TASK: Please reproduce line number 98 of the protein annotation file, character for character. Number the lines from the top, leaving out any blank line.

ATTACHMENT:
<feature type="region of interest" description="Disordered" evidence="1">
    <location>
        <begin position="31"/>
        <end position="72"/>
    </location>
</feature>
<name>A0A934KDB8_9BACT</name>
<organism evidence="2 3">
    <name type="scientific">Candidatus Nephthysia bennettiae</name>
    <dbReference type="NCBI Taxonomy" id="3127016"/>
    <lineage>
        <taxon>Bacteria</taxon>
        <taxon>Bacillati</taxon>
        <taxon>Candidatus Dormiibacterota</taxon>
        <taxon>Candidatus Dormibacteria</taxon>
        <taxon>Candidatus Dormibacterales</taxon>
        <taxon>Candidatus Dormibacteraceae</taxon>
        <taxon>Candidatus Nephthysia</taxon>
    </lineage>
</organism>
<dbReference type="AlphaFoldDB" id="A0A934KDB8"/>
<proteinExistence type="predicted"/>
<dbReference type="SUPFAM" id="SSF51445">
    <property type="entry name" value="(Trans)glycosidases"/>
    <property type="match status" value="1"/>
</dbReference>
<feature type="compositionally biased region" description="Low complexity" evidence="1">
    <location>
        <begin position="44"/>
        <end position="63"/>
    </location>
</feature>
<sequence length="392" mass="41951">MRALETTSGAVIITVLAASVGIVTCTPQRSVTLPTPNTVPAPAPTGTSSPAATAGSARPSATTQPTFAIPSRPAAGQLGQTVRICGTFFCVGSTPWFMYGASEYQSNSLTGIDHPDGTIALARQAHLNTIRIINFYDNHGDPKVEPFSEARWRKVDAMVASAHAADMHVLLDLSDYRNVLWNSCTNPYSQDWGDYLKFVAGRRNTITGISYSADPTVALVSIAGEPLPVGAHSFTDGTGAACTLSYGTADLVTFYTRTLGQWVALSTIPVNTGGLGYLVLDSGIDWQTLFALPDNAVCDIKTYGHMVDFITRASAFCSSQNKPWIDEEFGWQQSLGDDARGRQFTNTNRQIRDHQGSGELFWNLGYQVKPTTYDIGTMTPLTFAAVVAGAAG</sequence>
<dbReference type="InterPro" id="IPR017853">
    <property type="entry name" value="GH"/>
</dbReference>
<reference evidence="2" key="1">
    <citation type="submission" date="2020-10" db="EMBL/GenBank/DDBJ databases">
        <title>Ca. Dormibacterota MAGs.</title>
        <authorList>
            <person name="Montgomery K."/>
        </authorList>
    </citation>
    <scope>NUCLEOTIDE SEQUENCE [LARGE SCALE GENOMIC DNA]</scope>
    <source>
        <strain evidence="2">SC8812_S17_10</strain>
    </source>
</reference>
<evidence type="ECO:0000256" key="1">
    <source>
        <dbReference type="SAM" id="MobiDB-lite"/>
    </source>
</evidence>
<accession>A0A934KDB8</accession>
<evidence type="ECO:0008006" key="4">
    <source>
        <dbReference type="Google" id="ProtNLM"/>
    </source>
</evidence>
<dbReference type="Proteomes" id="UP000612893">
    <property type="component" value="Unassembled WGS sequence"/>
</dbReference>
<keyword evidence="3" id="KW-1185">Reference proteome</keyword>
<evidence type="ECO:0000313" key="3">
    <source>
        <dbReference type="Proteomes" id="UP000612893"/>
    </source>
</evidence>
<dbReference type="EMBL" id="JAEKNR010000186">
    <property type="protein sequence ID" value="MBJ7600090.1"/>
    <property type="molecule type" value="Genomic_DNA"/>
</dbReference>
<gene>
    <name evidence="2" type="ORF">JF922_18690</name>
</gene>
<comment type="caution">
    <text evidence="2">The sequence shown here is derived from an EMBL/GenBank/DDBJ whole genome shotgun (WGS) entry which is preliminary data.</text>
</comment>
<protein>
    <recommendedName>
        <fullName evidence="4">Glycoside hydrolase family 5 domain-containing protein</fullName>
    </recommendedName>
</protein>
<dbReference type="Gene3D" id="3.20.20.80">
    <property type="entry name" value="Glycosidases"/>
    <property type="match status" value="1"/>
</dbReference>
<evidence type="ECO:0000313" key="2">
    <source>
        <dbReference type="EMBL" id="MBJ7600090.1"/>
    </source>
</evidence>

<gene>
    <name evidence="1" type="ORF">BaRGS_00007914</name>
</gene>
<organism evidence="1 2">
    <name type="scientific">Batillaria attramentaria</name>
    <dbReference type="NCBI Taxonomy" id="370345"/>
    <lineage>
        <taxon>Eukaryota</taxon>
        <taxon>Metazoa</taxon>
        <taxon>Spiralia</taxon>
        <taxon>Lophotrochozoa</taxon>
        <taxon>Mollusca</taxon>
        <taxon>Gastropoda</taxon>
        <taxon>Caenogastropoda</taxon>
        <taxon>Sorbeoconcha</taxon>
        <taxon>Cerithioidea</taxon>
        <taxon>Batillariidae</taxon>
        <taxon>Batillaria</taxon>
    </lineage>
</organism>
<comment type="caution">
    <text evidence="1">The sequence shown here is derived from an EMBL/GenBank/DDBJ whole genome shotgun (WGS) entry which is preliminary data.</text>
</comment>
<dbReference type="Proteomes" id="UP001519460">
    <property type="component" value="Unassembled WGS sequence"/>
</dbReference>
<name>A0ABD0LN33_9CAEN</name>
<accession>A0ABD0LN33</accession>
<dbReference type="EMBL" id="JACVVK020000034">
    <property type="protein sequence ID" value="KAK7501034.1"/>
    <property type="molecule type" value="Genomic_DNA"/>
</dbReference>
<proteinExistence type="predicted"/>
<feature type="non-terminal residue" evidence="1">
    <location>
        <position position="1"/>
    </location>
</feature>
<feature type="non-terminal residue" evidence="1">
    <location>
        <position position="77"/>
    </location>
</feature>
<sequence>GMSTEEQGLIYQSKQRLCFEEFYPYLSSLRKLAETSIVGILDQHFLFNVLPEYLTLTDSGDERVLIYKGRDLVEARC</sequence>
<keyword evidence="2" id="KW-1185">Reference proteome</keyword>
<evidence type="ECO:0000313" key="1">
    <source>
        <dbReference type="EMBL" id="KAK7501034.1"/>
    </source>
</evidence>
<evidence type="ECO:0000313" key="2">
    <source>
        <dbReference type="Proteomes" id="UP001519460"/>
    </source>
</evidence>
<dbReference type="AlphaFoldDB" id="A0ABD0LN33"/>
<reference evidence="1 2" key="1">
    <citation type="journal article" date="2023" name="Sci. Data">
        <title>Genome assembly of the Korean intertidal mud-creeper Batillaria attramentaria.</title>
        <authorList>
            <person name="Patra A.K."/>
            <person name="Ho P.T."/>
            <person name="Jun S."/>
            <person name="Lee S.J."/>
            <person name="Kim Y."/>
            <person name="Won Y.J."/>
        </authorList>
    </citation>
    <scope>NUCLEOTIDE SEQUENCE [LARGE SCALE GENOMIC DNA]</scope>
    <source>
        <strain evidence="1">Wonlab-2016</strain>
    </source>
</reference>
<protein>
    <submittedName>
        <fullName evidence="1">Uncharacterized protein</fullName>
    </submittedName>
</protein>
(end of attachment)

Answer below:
    <dbReference type="NCBI Taxonomy" id="370345"/>